But there’s more. In early September of this year, the Obama administration stepped in to halt the construction of the Dakota Access pipeline. The project already had been approved by the government, and a federal judge ruled against a request by the Standing Rock Sioux Tribe to halt construction. On the same day of the judge’s ruling, the Obama administration made its announcement.
The 1,172-mile pipeline, by the way, would connect the Bakken and Three Forks production areas in North Dakota to Patoka, Illinois. As noted on the Dakota Access Pipeline Facts website, it is explained, “The pipeline will enable 100 percent domestically produced light sweet crude oil from North Dakota to reach major refining markets in a more direct, cost-effective, safer and responsible manner. The pipeline will also reduce the current use of rail and truck transportation to move Bakken crude oil to major U.S. markets to support American energy needs.”
This political decision to stop or delay the pipeline project by President Obama raises even more public-policy-related uncertainty on the energy front. The message is clear that if political interests oppose an energy infrastructure project – or any infrastructure project for that matter – the government could yank the rug out from under major investments, whether at the point of such projects being delayed and not yet approved, or even after successfully completing the approval process with the project underway.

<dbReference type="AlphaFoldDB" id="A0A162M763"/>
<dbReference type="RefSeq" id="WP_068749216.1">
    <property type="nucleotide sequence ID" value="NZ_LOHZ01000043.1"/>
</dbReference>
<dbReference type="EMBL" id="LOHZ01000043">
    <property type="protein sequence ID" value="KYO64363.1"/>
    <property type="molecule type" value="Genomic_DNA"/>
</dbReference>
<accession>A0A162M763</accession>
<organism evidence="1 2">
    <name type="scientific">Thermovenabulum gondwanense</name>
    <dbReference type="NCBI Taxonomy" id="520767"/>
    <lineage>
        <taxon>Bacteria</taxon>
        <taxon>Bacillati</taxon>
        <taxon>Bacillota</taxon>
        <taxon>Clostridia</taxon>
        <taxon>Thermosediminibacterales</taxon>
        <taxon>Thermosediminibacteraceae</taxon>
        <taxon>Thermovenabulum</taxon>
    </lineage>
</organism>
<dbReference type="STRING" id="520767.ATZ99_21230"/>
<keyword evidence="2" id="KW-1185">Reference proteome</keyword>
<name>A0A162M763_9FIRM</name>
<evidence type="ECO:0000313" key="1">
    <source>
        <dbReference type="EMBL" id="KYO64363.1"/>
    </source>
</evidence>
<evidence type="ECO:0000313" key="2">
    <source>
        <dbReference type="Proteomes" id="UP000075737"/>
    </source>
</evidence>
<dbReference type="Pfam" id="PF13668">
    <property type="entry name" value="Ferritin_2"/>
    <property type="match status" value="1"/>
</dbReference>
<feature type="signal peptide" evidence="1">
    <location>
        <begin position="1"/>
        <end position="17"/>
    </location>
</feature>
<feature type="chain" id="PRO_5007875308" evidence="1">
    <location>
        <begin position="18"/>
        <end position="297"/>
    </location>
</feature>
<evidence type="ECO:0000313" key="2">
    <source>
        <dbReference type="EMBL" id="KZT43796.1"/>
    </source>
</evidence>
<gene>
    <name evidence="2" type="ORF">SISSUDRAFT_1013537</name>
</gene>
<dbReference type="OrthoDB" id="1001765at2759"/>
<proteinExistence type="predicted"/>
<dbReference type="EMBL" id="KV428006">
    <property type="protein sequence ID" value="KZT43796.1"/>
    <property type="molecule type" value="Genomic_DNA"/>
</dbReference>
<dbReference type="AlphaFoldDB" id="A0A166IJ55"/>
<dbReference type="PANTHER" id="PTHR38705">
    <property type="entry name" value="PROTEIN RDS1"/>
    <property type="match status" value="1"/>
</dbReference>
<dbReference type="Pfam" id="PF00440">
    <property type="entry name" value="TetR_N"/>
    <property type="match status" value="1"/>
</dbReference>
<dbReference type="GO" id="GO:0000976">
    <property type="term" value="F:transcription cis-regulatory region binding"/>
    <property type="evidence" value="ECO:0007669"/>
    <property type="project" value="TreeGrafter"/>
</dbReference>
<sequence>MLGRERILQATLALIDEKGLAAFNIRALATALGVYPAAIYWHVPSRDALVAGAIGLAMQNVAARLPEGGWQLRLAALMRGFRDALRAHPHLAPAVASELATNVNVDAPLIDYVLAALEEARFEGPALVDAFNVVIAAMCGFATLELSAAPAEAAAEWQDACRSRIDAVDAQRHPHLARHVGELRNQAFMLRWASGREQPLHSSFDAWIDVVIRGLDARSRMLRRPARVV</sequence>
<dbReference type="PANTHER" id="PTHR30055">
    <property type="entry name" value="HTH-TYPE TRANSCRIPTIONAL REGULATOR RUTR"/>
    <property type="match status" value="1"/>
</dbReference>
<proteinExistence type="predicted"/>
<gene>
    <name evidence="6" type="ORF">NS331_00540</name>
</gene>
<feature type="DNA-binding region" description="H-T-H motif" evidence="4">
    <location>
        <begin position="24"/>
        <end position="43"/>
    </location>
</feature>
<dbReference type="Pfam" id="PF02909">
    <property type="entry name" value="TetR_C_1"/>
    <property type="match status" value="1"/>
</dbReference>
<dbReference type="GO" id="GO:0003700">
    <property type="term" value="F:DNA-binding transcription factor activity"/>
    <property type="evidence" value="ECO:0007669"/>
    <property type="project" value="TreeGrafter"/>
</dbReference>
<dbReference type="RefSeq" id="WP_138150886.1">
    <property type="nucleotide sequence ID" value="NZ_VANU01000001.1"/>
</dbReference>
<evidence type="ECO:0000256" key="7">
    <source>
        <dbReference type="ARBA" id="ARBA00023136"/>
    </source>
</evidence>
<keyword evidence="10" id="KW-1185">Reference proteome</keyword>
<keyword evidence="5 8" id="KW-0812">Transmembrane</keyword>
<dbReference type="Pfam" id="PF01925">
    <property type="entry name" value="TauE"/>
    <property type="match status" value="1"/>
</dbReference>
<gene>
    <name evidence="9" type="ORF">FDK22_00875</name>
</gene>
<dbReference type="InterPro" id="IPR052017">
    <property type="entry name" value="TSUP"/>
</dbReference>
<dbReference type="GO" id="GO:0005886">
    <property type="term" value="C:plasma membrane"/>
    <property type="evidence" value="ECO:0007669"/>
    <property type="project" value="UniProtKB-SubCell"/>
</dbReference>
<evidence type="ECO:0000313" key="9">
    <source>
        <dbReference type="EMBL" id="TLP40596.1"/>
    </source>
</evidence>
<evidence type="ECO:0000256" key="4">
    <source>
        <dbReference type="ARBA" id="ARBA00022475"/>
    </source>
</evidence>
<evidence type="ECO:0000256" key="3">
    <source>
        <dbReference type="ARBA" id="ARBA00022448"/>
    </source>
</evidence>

Big Negatives for Small Business
For good measure, the ills from delaying, failing to approve or halting energy infrastructure projects are not simply felt among large energy firms. The negative consequences hit small businesses hard. Consider that in the oil and gas pipeline and related structures construction sector, 59.2 percent of employer firms have less than 20 workers, and 84 percent have less than 100 employees. Make no mistake, when it comes to energy infrastructure, the industry overwhelmingly is about small businesses.
Where Are Clinton and Trump?
Now we have the question: what might lie ahead?